Urology also known as genitourinary surgery is the branch of medicine that focuses on surgical and medical diseases of the male and female urinary-tract system and the male reproductive organs. Organs under the domain of urology include the kidneys, adrenal glands, ureters, urinary bladder, urethra, and the male reproductive organs (testes, epididymis, vas deferens, seminal vesicles, prostate, and penis).
EM service with Urology Procedure
Bill an E/M service if urologist performs a medically reasonable and necessary full urological examination at the same encounter when performing a minor surgical procedure.
Should not bill an E/M service if the decision to perform a minor surgical procedure is included in the payment for the minor surgical procedure, and an examination that includes the decision to do minor surgery should not be reported as an EM service
Urology Documentation requirements:
- Proper documentation of office procedures is the foundation of good clinical care, licensure in most states, risk management, compliant coding, and optimal reimbursement.
- As per American Medical Association CPT manual: “if something is not documented in the medical record, then the procedure was not performed and therefore is not subject to reimbursement.”
- The components of procedural documentation are standard, often routine, and lend themselves well to paper forms or electronic templates.
- The indication for the procedure should be clearly listed to support medical necessity.
- The place of service (office and examination room) should be clearly specified, not simply inferred from the name of a provider and a date.
- The normal and abnormal findings of the procedure, and any complications, should be described separately from the procedure itself because they are always unique to a patient and procedure.
- The procedure note itself should be descriptive enough to support the relevant procedure code and specific enough to support a standard of care but not contain unnecessary detail that obscures the important content.
- Finally, the procedure note should be separate and clearly distinguishable from documentation of any other services performed during the same visit.
Minor Surgeries and Endoscopies:
- Visits by the same physician on the same day as a minor surgery or endoscopy are included in the Payment for the procedure, unless a significant, separately identifiable service is also performed.
- For example, a visit on the same day could be properly billed in addition to suturing scalp would if a full neurological examination is made for a patient with head trauma.
- Billing for a visit would not be appropriate if the physician only identified the need for sutures and confirmed allergy and immunization status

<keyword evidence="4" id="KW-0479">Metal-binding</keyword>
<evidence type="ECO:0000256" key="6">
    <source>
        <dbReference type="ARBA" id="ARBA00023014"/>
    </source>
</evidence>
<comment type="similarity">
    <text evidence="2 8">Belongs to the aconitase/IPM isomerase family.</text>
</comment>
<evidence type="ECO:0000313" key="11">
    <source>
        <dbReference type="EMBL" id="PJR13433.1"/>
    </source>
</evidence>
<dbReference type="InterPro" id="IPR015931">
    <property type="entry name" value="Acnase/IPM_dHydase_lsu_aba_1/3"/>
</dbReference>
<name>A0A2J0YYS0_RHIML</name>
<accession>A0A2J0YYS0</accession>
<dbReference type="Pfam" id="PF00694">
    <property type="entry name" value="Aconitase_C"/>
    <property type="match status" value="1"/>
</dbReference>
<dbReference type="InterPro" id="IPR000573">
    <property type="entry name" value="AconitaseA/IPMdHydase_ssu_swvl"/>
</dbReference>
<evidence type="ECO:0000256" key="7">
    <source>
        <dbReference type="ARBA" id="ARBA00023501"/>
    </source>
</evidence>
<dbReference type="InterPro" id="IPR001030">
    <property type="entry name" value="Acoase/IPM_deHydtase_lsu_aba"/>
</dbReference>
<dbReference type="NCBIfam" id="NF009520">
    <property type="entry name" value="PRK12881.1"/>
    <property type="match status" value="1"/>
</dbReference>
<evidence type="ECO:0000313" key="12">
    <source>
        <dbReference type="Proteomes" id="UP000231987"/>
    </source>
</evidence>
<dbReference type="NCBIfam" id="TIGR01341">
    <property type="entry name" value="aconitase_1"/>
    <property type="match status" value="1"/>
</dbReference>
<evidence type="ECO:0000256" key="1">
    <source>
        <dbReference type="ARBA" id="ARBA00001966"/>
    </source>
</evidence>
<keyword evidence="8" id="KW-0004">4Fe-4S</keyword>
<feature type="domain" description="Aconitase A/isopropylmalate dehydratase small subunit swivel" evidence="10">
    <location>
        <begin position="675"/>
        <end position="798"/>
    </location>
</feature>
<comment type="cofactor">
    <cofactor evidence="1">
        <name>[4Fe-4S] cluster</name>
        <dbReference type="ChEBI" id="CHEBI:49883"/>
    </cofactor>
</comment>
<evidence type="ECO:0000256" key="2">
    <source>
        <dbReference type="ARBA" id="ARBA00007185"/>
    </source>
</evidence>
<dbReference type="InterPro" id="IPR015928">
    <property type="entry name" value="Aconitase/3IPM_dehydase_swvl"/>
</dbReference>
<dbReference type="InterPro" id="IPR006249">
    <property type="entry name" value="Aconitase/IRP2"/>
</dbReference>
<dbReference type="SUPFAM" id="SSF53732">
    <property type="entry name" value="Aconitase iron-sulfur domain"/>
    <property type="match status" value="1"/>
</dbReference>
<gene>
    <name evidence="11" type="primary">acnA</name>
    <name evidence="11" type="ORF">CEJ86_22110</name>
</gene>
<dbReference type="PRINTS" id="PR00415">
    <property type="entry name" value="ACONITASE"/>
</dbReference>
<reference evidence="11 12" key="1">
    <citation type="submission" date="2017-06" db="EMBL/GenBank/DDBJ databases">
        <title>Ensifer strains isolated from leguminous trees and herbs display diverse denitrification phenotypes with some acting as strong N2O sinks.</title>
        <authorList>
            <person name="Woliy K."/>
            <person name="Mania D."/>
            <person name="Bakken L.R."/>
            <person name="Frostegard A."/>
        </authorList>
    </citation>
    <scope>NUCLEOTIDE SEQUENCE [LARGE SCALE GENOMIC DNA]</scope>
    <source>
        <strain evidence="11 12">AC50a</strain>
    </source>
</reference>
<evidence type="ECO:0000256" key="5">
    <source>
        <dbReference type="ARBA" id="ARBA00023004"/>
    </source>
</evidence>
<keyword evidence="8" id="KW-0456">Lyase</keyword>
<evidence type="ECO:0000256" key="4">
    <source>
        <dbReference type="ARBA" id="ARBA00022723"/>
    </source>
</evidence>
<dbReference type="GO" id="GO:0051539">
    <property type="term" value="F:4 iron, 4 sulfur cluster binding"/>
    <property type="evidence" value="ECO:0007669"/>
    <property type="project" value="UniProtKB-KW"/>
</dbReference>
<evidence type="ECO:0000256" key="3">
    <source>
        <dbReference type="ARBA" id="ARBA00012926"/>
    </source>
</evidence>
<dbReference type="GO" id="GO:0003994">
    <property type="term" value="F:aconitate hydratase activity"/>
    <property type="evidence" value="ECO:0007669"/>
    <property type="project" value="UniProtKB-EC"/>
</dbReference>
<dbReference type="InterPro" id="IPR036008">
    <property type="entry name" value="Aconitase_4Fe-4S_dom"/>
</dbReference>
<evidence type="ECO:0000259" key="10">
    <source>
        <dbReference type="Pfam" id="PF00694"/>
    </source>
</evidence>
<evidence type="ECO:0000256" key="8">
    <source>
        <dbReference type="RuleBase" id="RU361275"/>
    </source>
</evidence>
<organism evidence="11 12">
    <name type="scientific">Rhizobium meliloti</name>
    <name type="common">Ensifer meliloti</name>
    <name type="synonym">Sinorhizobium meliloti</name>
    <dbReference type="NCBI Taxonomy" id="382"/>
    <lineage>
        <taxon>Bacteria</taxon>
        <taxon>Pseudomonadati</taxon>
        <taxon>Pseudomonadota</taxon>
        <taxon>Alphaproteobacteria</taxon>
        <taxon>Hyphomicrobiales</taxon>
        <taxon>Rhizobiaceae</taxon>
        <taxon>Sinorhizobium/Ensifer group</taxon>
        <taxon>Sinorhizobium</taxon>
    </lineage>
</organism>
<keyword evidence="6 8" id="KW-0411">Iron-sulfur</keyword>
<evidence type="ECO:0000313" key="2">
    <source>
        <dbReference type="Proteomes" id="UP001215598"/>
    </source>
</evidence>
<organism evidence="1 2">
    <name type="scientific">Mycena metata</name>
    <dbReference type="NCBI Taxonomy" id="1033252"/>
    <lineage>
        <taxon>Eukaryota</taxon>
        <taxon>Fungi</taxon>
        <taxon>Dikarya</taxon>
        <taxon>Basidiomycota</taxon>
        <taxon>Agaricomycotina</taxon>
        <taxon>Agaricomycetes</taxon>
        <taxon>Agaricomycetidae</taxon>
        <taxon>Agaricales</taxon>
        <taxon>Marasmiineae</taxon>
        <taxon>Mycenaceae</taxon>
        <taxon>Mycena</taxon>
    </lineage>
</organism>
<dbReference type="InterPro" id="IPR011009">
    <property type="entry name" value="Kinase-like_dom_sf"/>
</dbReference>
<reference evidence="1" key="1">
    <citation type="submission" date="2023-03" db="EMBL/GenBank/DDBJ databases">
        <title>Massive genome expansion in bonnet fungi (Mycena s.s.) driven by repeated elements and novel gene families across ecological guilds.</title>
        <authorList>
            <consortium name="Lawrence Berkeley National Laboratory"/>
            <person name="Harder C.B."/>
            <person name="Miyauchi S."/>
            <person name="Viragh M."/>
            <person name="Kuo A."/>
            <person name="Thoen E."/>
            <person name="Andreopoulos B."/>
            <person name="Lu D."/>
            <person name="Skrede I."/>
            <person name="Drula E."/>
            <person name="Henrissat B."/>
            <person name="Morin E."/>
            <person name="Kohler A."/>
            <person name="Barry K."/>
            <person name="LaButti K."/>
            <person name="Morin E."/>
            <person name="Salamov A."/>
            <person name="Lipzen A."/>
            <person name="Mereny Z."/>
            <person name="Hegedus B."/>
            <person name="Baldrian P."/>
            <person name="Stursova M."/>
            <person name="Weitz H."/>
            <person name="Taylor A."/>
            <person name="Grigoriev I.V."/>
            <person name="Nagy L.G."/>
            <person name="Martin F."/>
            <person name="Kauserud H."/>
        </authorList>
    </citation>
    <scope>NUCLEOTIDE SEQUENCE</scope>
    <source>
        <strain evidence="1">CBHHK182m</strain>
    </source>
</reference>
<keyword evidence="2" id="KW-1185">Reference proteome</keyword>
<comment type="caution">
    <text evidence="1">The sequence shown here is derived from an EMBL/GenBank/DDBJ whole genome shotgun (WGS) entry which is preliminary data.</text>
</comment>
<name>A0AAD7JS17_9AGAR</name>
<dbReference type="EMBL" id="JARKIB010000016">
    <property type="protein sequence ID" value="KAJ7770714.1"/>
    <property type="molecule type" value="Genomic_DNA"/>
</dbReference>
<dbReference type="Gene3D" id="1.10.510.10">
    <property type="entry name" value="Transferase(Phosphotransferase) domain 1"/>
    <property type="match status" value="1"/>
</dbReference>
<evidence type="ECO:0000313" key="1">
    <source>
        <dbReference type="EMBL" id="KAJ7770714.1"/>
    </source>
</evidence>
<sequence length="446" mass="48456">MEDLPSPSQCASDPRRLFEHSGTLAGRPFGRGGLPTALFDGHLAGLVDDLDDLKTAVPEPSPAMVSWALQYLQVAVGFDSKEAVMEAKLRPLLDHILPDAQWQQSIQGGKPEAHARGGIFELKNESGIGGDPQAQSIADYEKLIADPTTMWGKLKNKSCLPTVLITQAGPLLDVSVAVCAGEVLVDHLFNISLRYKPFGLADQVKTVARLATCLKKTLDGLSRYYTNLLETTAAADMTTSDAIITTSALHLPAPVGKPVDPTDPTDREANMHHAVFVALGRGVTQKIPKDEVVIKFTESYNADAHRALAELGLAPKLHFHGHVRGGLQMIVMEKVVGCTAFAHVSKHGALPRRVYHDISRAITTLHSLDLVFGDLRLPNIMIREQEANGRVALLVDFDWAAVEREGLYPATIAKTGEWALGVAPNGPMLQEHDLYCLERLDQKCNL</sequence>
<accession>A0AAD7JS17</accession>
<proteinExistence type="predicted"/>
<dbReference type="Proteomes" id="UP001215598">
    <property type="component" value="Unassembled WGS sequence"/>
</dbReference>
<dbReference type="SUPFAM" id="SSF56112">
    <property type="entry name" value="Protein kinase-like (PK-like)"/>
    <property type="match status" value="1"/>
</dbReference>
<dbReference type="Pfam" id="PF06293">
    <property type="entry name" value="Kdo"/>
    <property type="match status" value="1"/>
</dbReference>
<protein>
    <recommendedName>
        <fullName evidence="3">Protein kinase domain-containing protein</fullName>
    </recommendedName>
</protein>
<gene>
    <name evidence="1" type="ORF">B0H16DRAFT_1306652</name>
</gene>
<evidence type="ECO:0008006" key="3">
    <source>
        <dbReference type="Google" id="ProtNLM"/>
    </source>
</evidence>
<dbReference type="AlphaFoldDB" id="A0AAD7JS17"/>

Multiple Procedures – Urology:
- Although CPT codes for most office-based urology procedures are specific and inclusive, some office procedures (Transrectal ultrasound–guided prostate biopsy, for example) require more than 1 CPT code for compliant coding and optimal reimbursement.
- When multiple codes are necessary and appropriate, it is best practice to report the procedure with the highest fee first, the additional procedures on separate lines of the claim form with a -51-modifier attached and to submit full fees for each procedure.
- Most insurance payers reduce the reimbursement of the second and additional procedures by at least 50%.
- The practice of itemizing multiple CPT codes when only 1 code is needed” is referred to as “unbundling and systematic unbundling may invite the scrutiny of auditors and regulators”.
- In some circumstances, it is appropriate to report multiple codes considered bundled under current CCI data sets a modifier may be used when conditions warrant separate reporting (decision for surgery, left or right laterality for example).
- Most payers follow the definition of the global surgical package developed by the CMS, and most procedural CPT codes on the Medicare fee schedule are associated with a global period of 0, 10, or 90 days.
- The global surgical package specifically includes the procedure itself, all services that are a “usual and necessary” part of the procedure, local anesthesia, the treatment of any minor complications related to the procedure, E&M services performed on the day of the procedure (exceptions discussed later and in cases of 90-day global packages services, the day of and day prior to the procedure.
- Diagnostic urology procedures performed in the office generally have a 0-day global period, but some therapeutic procedures including vasectomy have a 90-day global period.
- Urologists should also understand when it is permissible to bill for an office procedure when it is performed in the global period of another earlier procedure, such as cystoscopy and stent removal after extracorporeal shock wave lithotripsy.
NCCI Edits for Urology Procedures:
- The rules governing which codes can be paired with other codes are administered by the CMS and are called the National Correct Coding Initiative (NCCI) (also known as CCI).
- NCCI code pair edits are automated prepayment edits that prevent improper payment when certain codes are submitted together for Part B-covered services
- Most commercial insurers include NCCI edits, and the CMS updates this list quarterly.
Modifiers 25 in Urology:
Correct use of 25 modifiers includes
- Two co‐existing unrelated problems (with separate diagnoses)
- Problem prompts E/M service and a procedure (may use the same diagnosis)
- Same day counselling after surgery
Bill Modifier 59 only if the following criteria met
Different session, Different patient encounter, Different procedure, Different surgical incisions, different sites / separate organs, Separate sites in a single organ, Different organ system
Medicare has stated that modifier 59 is appropriate on a bundled procedure for payment. If procedures are performed for lesions anatomically separate from one another in the same organ.